R.I.P your TVby Tim Greene / 25.08.2009
Kill one person, it’s called homicide. Kill a community and it’s called genocide. But what do you call it when you kill off an entire industry? To the shock and dismay of the film and TV industry, the new board of the SABC is calling it ‘good governance’. The weird thing is they may actually have a point.
Two months ago the SABC imploded, bringing to a head several years of political in-fighting, corruption, nepotism and incompetence that saw the national broadcaster slide into R800 million debt. Most of the Board resigned and an Interim Board was appointed with a mandate to steady the ship.
According to reports, the Interim Board members are generally regarded a good bunch of people with their heads screwed on and their hearts in the right place. They have embarked on a major house-cleaning operation, auditing everything and trying to get a handle on how management let the company slide so deeply into the muck – and how to get it back out. As part of a proposed Stabilisation Plan, they are implementing sweeping austerity measures. Which are a good thing. Mostly.
Back in 2008, realising how deep their problems had become, the old Board appealed to the National Treasury for a R2 billion bailout. Not a chance, came the reply. We’re not throwing good tax-payers’ money after bad, said Treasury, first fix the management issues that caused the problems in the first place. And Treasury was right. Mostly.
Before they’ll even consider a bailout, they need to see that the Interim Board is bringing spending under control. Unfortunately the only big chunk of money that the Board can immediately stop spending is the half a billion rand it usually pays each year for local programming. So from sports and variety shows to local drama, commissioning is now on hold.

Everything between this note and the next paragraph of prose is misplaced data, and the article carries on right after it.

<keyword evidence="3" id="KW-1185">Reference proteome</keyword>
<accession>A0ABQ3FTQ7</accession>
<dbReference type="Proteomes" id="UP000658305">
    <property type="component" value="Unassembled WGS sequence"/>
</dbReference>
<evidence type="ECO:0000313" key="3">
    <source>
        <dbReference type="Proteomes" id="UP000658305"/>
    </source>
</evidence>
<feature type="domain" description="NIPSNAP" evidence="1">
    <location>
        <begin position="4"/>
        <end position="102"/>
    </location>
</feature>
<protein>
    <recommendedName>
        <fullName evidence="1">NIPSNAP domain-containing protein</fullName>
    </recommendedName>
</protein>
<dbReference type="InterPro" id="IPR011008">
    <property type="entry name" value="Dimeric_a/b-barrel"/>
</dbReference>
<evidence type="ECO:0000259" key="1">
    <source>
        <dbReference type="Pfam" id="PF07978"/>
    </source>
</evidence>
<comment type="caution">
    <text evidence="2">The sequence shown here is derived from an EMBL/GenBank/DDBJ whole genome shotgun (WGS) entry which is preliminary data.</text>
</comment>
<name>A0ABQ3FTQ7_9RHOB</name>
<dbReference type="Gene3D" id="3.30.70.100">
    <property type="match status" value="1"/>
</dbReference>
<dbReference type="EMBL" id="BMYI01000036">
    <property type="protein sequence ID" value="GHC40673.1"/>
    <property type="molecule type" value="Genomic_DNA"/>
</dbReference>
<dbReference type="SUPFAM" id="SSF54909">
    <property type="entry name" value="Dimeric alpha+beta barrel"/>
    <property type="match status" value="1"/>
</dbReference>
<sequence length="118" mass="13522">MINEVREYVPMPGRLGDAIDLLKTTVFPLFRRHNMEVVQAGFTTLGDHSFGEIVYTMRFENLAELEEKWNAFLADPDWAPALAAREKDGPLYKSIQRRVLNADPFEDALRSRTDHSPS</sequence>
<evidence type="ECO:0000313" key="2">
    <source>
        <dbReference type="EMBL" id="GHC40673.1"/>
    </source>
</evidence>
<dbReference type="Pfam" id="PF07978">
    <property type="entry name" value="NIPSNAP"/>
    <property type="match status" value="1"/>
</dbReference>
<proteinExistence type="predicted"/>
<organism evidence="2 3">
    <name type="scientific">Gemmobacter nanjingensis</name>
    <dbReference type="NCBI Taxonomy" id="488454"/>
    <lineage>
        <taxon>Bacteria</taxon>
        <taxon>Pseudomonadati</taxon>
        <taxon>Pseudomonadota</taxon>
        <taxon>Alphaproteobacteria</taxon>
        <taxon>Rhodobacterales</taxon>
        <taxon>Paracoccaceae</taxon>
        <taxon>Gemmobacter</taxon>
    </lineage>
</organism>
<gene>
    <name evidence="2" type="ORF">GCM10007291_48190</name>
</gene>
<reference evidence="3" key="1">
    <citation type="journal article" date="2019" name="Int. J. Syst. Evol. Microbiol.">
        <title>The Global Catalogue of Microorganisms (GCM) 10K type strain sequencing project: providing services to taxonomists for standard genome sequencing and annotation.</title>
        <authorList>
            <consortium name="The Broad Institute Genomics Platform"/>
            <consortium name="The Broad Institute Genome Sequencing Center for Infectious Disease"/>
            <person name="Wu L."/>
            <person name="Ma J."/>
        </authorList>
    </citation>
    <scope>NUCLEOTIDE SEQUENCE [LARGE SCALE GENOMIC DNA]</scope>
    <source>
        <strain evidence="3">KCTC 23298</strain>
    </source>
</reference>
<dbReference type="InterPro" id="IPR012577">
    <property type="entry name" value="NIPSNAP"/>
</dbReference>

This will be a fatal blow for the industry, which depends hugely on the broadcaster for its existence. Having only just recovered from the devastating corporate annihilation of Telkom Media, the industry now faces losing a full 30 per cent of its income. There will be blood.
The SABC’s failure to pay producers in 2008 has already resulted in lay-offs and in companies closures. It took a mass march on Auckland Park, tape seizures and the collapse of the Board for the Television Industry Emergency Coalition (TVIEC) to secure a commitment to a schedule of debt payments. But with this new move, the carnage will increase and actors, crew, suppliers and producers are united in their fear and outrage.
Tower of Babel?
What makes the issue so heated is the undeniable fact that the SABC brought its financial meltdown entirely upon itself. A lethal mix of greed, incompetence and politics ignited under the flamboyant but ultimately disastrous leadership of CEO Dali Mpofu and plunged the corporation into a downward spiral which is proving all but impossible to stop.